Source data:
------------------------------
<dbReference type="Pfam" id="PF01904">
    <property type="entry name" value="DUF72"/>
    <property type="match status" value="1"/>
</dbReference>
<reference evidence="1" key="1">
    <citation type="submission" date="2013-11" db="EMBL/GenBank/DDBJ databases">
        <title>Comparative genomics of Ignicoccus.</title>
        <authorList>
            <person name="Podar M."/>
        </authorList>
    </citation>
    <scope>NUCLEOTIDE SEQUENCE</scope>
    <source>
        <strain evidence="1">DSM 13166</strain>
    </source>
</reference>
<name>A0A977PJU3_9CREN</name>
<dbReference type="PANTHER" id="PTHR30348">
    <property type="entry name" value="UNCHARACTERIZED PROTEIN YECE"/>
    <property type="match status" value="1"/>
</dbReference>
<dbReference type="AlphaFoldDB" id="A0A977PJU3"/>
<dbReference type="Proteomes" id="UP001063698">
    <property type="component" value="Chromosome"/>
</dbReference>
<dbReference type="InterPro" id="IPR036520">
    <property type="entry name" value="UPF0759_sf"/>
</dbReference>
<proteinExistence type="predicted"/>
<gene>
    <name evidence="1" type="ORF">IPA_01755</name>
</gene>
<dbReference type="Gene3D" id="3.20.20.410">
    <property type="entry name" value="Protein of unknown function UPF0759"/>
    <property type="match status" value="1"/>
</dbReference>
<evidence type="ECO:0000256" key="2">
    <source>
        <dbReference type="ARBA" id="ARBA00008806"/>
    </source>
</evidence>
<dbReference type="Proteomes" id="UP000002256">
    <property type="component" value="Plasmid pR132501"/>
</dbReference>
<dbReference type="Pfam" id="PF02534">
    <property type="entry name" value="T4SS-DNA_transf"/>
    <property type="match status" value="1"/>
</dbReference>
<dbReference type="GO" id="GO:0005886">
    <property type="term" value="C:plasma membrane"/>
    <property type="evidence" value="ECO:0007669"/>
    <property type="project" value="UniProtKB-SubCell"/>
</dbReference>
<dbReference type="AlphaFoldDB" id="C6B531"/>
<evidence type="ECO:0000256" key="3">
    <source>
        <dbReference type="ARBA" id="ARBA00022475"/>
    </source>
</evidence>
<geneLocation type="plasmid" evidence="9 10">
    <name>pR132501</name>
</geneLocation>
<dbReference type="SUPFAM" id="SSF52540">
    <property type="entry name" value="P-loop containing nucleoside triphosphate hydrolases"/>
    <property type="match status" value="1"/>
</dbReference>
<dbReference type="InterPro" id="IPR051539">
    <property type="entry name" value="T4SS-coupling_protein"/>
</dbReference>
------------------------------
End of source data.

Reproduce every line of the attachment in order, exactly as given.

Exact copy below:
<dbReference type="Pfam" id="PF01904">
    <property type="entry name" value="DUF72"/>
    <property type="match status" value="1"/>
</dbReference>
<reference evidence="1" key="1">
    <citation type="submission" date="2013-11" db="EMBL/GenBank/DDBJ databases">
        <title>Comparative genomics of Ignicoccus.</title>
        <authorList>
            <person name="Podar M."/>
        </authorList>
    </citation>
    <scope>NUCLEOTIDE SEQUENCE</scope>
    <source>
        <strain evidence="1">DSM 13166</strain>
    </source>
</reference>
<name>A0A977PJU3_9CREN</name>
<dbReference type="PANTHER" id="PTHR30348">
    <property type="entry name" value="UNCHARACTERIZED PROTEIN YECE"/>
    <property type="match status" value="1"/>
</dbReference>
<dbReference type="AlphaFoldDB" id="A0A977PJU3"/>
<dbReference type="Proteomes" id="UP001063698">
    <property type="component" value="Chromosome"/>
</dbReference>
<dbReference type="InterPro" id="IPR036520">
    <property type="entry name" value="UPF0759_sf"/>
</dbReference>
<proteinExistence type="predicted"/>
<gene>
    <name evidence="1" type="ORF">IPA_01755</name>
</gene>
<dbReference type="Gene3D" id="3.20.20.410">
    <property type="entry name" value="Protein of unknown function UPF0759"/>
    <property type="match status" value="1"/>
</dbReference>
<evidence type="ECO:0000256" key="2">
    <source>
        <dbReference type="ARBA" id="ARBA00008806"/>
    </source>
</evidence>
<dbReference type="Proteomes" id="UP000002256">
    <property type="component" value="Plasmid pR132501"/>
</dbReference>
<dbReference type="Pfam" id="PF02534">
    <property type="entry name" value="T4SS-DNA_transf"/>
    <property type="match status" value="1"/>
</dbReference>
<dbReference type="GO" id="GO:0005886">
    <property type="term" value="C:plasma membrane"/>
    <property type="evidence" value="ECO:0007669"/>
    <property type="project" value="UniProtKB-SubCell"/>
</dbReference>
<dbReference type="AlphaFoldDB" id="C6B531"/>
<evidence type="ECO:0000256" key="3">
    <source>
        <dbReference type="ARBA" id="ARBA00022475"/>
    </source>
</evidence>
<geneLocation type="plasmid" evidence="9 10">
    <name>pR132501</name>
</geneLocation>
<dbReference type="SUPFAM" id="SSF52540">
    <property type="entry name" value="P-loop containing nucleoside triphosphate hydrolases"/>
    <property type="match status" value="1"/>
</dbReference>
<dbReference type="InterPro" id="IPR051539">
    <property type="entry name" value="T4SS-coupling_protein"/>
</dbReference>